I am a brand new Rhodes owner. The boat has been in the water for one
week. So far I love it. I do have a question:
The center cockpit drain is attached to a rubber tube that runs
through the lazarette to a similar hole in the hull. Is anyone
concerned about the security of this should the hose break or become
I don't believe you have to worry about the cockpit drain too much.
As well as anything else it merits inspection periodically.
The lazarette hose is fine by me. Like any other thru-hull, treat it
nice and it will treat you nice.
I have a story you might be interested in. A thru-hull breaks loose
causing a major leak. The hull floods, but the foam floatation keeps
the boat from sinking. You make it back to the boat ramp and try to
get the boat on the trailer. But nothing works, what’s wrong??
You will have a lot of water in the hull and you’ve added a few tons
to the boat’s weight. As soon as the boat is tilted up, the water
will rush to the stern. If you don’t get the water out, the trailer
will be history and you will be unable to winch it up. What to do?
CUT THE HOSE.
The water will now drain, wait and slowly inch the boat out of the
water. Replace the hose when you get home.
I've noticed that when we have the boat loaded down with gear, crew
(3 adults and 2 teenagers) and provisions etc. she takes on a lot of
water into the cockpit thru the cockpit sole drain, but, only when
motoring. When we stop motoring/start sailing she drains just fine!
Shook me a bit the first time it happened. I'm considering trying to
install some sort of removable check valve for these (rare)
occasions. Has anyone else experienced this and what was your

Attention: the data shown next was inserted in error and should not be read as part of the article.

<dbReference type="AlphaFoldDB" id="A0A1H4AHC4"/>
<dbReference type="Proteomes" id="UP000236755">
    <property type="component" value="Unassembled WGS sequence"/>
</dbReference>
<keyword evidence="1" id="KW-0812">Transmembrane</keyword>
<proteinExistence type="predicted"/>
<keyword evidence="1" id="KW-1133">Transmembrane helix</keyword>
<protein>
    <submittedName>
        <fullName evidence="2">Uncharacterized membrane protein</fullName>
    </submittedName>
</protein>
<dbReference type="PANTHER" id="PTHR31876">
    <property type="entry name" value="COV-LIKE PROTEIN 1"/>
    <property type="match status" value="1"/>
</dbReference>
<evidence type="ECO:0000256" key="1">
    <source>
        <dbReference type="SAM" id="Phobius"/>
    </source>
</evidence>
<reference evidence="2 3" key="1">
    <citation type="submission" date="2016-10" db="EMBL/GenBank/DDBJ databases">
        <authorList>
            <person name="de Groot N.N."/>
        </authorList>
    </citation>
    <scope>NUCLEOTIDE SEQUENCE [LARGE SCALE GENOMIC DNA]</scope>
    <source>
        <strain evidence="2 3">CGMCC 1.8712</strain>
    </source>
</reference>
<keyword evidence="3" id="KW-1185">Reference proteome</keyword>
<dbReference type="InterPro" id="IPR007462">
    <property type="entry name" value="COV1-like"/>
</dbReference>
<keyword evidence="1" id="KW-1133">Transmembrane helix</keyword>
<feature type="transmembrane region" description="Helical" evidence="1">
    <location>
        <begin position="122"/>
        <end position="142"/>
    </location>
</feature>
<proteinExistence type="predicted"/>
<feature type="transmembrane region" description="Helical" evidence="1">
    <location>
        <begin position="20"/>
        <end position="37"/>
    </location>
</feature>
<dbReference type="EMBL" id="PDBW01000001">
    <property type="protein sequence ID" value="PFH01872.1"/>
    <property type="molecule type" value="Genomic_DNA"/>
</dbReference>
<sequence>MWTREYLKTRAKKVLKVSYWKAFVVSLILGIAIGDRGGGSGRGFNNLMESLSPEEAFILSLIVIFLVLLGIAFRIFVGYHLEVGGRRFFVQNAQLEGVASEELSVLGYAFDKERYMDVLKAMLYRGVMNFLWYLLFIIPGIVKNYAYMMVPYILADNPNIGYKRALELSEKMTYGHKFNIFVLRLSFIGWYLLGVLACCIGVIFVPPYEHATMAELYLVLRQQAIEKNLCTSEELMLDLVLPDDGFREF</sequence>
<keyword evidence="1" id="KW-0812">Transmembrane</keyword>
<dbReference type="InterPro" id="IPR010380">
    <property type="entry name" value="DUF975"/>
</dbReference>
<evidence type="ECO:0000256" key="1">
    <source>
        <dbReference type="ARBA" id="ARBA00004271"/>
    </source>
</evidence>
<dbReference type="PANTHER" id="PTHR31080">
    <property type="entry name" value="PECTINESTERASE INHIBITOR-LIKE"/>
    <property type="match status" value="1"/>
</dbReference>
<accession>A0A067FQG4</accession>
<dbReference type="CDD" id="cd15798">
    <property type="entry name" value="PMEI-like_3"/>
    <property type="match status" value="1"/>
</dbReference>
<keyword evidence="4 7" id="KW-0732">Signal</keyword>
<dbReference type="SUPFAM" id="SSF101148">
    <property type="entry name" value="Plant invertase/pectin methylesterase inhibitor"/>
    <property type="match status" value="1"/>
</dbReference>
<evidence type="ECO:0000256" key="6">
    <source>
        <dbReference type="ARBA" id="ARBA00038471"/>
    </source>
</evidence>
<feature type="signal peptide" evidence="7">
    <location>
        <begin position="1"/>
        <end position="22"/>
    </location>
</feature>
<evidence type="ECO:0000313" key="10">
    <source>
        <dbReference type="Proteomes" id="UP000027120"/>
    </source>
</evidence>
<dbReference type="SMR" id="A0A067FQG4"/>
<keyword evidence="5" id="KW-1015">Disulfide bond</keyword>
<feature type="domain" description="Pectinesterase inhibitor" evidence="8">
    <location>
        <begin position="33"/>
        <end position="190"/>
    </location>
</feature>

26 Apr 1998
So far we've only had three adults on board and haven't seen anything
like that. I will keep an eye out for it and let you know.
I think some sort of valve would be an excellent idea. Or, how about
some sort of temporary pipe to raise the height on the drain when you
are carrying a heavy load?
I am using a 9.9 hp Mercury 2-stroke that probably weighs at least
75#, plus lots of stuff in the lazarette, plus the gas tank aft under
the port seat, plus me aft at 270# w/no problems (the boat that is--
I desperately need to lose my spare tire(s)). The OB is offset on
the port side using a hydraulic lift instead of the GB factory unit.
Read your owner’s manual about the best angle. Mine was all ready
set up when I bought the boat used. I would say that my engine is
nearly vertical when operating at 3-6 knots.
Same here; no problems with five on board. The angle of attack of
your outboard may be pushing the stern down enough to allow water to
back up into the cockpit. Self-draining openings work both ways, as
far as I know.
S/V Sailsman's Bounty
Great thought on the angle of attack. Didn't even give that a
thought. Duh! I've setup the OB to hang at a slight angle (5
degrees?) aft to the transom as possible. At what angle do you have
yours set and is there a GB recommendation as far as you know?
Tell your friends out there that there is a cockpit plug available
from General Boats for $10 (includes shipping and handling) that
solves the reverse self-drain cockpit floor problem when too many
are in cockpit.
29 Apr 1998
I cannot express how much I hate the idea of a value/plug in the
The Rhodes22 has a large cockpit. If you get pooped by a large wave
and the cockpit is unable to drain (IMHO) you will be in trouble.
Even a check value might fail or restrict the flow; no good (IMHO).